If you have spent significant time working for a living but you are now too injured or ill to continue working in a full-time capacity, you may be eligible for Social Security Disability Insurance (SSDI) benefits. Applying for SSDI benefits is a notoriously challenging process. So, it’s important to be informed about eligibility requirements before attempting to secure these federal benefits.
There are two primary criteria that you must meet before the Social Security Administration (SSA) will approve your request for SSDI benefits. First, you need to have spent time paying into the Social Security safety net (you need to have worked jobs that paid Social Security taxes).
Next, you need to have been formally diagnosed with a medical condition that falls under the SSA’s definition of disability. Proving the debilitating nature of your disability tends to be tricky in all but the most extreme circumstances.
How does the SSA define disability?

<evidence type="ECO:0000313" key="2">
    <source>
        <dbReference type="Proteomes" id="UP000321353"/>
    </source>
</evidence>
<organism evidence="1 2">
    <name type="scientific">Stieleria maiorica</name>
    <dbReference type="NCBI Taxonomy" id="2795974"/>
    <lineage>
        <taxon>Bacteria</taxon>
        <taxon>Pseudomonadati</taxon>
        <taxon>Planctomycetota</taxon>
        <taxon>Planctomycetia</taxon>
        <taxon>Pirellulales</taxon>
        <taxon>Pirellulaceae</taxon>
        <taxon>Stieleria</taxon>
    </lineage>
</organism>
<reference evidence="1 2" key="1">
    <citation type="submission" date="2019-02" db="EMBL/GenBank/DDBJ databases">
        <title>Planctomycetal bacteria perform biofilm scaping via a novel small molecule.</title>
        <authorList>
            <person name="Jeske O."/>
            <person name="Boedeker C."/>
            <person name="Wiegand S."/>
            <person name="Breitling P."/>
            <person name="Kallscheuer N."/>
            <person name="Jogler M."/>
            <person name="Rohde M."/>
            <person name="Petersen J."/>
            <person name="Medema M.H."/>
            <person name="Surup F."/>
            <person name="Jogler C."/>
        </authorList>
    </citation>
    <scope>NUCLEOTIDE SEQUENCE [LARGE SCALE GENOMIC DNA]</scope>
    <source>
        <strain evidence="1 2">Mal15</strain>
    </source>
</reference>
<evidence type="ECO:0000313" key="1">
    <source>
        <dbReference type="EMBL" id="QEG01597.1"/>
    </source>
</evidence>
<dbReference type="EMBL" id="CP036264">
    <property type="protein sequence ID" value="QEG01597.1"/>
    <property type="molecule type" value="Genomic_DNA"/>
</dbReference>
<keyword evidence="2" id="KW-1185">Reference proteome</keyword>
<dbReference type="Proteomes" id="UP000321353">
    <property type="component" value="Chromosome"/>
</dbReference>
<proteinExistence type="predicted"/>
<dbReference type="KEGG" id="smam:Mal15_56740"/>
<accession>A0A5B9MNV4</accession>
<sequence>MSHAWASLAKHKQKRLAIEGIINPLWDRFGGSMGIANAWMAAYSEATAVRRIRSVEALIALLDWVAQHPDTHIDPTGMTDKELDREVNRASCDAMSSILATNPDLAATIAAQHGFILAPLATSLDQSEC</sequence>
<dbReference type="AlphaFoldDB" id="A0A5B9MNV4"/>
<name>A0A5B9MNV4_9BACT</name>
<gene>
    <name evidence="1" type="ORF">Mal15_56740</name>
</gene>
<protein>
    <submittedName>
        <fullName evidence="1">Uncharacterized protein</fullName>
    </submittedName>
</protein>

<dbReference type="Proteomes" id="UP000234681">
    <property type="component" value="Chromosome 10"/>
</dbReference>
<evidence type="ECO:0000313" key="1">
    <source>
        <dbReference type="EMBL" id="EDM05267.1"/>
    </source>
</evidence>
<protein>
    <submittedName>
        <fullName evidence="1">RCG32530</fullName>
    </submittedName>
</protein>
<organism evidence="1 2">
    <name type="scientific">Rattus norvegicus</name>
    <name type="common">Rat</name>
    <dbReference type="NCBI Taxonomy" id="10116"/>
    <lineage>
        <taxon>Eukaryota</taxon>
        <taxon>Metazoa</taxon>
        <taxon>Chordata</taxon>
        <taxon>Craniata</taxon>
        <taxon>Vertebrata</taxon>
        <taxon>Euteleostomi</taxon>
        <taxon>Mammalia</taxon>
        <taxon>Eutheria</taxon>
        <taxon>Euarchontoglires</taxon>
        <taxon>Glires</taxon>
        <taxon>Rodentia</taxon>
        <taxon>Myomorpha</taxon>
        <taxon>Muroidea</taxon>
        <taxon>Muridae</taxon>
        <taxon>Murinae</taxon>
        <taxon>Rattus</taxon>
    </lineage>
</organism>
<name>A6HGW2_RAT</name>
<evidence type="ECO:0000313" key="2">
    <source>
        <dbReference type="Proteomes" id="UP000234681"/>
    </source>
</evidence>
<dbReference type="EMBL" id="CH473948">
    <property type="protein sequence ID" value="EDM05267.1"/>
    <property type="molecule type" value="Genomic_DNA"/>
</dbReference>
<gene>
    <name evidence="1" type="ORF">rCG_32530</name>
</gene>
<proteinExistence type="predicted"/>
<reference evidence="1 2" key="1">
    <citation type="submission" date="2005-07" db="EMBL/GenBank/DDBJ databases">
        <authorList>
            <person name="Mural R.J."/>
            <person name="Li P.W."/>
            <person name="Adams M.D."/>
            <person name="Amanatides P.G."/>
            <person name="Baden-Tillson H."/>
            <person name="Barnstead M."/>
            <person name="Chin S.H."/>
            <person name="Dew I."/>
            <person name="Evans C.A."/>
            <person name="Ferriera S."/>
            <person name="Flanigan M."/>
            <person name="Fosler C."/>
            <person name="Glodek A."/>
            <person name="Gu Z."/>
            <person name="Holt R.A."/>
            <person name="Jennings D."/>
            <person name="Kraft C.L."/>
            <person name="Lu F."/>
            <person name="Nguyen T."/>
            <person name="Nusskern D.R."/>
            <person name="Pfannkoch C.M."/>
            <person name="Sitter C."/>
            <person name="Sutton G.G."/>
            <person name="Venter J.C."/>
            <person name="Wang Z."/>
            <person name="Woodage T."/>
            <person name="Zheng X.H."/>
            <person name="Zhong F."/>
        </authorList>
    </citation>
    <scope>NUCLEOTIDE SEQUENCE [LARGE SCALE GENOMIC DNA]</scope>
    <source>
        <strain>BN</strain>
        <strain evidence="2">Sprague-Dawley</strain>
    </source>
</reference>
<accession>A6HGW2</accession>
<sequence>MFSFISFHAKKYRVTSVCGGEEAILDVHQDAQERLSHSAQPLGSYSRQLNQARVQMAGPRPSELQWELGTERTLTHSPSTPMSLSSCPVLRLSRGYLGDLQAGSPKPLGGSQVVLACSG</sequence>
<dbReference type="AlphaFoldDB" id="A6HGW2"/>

The SSA is concerned with whether you’re currently in a position to do the kind of work that you’ve done in the past. If you are, you won’t qualify as disabled for the purposes of SSDI benefits. If you’re unable to engage in similar employment opportunities, the SSA will want to know if you can do any alternative kind of significant work. If not, you’ll be approved for benefits.
Before the SSA explicitly questions your work status, you’ll be asked to prove that you’ve been formally diagnosed with a medical condition that is either severe in and of itself or is manifesting in ways that are “severe.” For example, not every Lupus patient is unable to work but if you have Lupus that is manifesting in debilitating ways, you may qualify for benefits.
By understanding the eligibility criteria for SSDI benefits, you’ll be better positioned to decide whether your application is likely to be approved. Don’t hesitate to ask questions if you’re unsure of how these criteria apply to your unique circumstances.